8. You don't like to communicate

Communication, communication, communication. Testing is about finding bugs and inconsistencies and communicating about them.

9. You are not aware of the application development life cycle

A tester needs to know about architecture, design, analysis, development, infrastructure, release management, ... and also how they fit together. A testers could even carefully address flaws in the application life cycle, since they might result in software bugs later on.

10. You can't get over defects you found and don't get fixed

Face it. You'll find those defects that are obvious and you would never want to see in your software. However, you're not paying for every single defect to be fixed. Decisions will be made that might not make you happy. Your job is to point to the risks and issues of not fixing a defect. Your job is not to get them resolved.


  1. Very nice post. I think that probably the "root cause" of half of those signs, is the lack of curiosity and desire to learn, which is also related to sign #5 above about the lack of pride in the tester's job.

    I'd just like to say about sign #9, that although I tend to agree with you about it, some would say that it's not the tester's job to test the development procedures. I'm not sure what the exact title of the person who's doing it (process improvement/management) but I'm just saying it's a bit controversial to say it's the tester's job.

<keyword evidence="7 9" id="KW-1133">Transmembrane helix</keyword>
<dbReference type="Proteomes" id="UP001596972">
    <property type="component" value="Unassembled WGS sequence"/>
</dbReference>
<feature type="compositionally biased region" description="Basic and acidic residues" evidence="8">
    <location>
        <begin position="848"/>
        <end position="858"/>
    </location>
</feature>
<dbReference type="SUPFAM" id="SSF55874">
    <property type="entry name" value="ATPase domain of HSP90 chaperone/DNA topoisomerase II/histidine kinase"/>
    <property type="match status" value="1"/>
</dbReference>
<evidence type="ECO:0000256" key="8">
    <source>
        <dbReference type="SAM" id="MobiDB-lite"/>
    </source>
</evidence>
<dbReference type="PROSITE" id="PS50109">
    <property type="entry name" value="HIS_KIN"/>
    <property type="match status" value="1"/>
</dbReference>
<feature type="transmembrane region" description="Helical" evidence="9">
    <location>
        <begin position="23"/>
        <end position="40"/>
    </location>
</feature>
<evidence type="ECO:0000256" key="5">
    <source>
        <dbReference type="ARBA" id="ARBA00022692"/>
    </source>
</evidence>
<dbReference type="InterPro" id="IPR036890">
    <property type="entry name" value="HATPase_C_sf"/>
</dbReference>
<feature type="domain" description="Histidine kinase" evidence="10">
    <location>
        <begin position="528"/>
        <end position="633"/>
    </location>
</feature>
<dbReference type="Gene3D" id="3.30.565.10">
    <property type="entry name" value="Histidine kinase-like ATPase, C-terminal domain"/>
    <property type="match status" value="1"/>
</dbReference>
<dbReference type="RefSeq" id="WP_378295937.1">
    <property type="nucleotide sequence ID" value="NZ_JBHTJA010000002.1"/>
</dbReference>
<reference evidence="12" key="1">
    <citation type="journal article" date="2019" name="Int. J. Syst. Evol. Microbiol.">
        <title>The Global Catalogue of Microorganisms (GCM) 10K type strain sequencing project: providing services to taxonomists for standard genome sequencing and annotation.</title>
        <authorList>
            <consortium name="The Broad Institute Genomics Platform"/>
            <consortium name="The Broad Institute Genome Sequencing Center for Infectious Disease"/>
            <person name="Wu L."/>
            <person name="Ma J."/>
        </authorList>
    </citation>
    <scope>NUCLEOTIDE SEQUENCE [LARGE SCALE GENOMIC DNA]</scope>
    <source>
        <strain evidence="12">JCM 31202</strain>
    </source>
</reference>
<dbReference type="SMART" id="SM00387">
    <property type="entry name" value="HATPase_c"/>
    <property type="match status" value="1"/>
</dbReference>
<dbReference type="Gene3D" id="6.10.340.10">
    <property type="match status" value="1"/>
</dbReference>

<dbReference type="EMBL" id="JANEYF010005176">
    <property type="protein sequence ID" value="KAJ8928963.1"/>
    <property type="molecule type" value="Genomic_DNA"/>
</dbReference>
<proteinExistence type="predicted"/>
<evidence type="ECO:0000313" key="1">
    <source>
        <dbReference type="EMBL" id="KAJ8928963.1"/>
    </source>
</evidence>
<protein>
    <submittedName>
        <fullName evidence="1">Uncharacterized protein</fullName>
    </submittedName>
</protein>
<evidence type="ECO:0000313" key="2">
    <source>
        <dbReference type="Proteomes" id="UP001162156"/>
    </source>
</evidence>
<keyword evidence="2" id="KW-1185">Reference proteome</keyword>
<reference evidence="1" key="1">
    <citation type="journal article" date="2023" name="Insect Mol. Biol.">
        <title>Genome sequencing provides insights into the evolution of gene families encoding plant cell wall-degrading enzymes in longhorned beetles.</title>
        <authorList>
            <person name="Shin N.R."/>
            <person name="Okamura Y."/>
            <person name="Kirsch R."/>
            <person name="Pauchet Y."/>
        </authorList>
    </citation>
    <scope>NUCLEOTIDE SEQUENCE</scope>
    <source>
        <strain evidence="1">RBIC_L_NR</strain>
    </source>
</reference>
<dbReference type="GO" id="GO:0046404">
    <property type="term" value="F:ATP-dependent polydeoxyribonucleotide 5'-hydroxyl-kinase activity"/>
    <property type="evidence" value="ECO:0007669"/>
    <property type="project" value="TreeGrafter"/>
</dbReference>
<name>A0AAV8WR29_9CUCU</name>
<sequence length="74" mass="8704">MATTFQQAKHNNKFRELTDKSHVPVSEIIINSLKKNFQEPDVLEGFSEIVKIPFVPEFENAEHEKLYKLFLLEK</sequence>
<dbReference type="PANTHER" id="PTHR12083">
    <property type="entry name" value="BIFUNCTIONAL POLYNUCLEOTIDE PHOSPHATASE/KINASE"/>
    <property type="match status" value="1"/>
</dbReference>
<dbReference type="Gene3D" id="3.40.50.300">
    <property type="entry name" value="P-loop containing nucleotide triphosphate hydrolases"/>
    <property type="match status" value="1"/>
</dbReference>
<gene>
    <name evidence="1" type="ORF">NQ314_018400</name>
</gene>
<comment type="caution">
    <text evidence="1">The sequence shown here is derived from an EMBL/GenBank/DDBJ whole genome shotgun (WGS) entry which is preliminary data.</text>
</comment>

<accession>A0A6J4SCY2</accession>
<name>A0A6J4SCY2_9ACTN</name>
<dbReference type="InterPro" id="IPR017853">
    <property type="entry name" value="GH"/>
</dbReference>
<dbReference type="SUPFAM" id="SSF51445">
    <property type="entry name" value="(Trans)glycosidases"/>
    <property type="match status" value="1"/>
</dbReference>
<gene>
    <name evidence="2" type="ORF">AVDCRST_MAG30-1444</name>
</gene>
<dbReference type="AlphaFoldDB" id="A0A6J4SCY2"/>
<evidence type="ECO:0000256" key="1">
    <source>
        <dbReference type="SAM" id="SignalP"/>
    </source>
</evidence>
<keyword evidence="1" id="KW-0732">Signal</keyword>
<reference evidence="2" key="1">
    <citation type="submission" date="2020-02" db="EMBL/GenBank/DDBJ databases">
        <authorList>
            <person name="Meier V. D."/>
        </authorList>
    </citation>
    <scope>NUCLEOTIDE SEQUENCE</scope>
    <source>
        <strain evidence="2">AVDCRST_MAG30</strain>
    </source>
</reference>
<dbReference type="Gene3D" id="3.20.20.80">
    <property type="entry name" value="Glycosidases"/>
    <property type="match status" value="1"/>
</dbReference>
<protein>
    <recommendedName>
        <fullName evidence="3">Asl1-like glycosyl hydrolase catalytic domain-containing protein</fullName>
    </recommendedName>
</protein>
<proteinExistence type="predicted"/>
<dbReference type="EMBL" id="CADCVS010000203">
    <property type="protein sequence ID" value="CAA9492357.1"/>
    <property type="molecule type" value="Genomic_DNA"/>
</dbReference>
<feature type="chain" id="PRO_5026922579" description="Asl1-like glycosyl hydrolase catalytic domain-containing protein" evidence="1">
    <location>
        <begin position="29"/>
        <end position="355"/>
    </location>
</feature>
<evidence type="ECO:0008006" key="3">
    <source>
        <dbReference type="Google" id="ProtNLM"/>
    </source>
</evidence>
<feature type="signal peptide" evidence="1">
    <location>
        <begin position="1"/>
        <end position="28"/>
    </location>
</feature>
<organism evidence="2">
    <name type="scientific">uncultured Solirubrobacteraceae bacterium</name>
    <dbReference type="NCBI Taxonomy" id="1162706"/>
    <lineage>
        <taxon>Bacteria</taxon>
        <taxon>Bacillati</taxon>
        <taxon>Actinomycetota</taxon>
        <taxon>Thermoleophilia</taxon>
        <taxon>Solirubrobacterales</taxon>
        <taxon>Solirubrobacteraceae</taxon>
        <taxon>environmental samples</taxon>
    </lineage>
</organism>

2. Dear Alon,

    Thanks for your comment.
    I think you're right about point number 9. How I tend to pick it up is that when I discover flaws in project processes and procedures... I find it personally an early detection, as those might translate into software bugs. Yet I have to agree that I'm on dangerous terrain there, out of the safety zone, and need to choose my words extra carefully not to step on management toes... I'll update the post!

  3. Great summary Mike, the list provided can work as well as a roadmap for testers that are in doubt or stuck in uncomfortable positions!

    I'd highlight the original sign #3 in the IT list "You refuse to work outside 9-to-5", not in terms of actually "working" but in terms of testing or having a testing mindset: if you are a "tester in the heart" you just can't stop testing, whether you are in the office with a brand new app in your hands or just in watching how popcorn gets cooked in the microwave. Life itself is full of bugs, and real testers are aware of them and always ready to come up with an explanation.

    Maybe it is not a healthy attitude (everyone needs to disconnect from their daily jobs sometimes), but it is not a 9-to-5 decision for sure, and if it is... warning ;-)

    Glad to meet you, you have a new reader.



  4. Hi Mauri_Edo, Thanks for your input.
    I agree with you totally, that passion is not exercised from 9 to 5 and also agree that this attitude needs to be carefully balanced out with a private and or family life. This can not only be mind-refreshing but also can create a space for new refreshing ideas to come to the surface.
    Thanks for reading. I'm Honored!

    Best regards,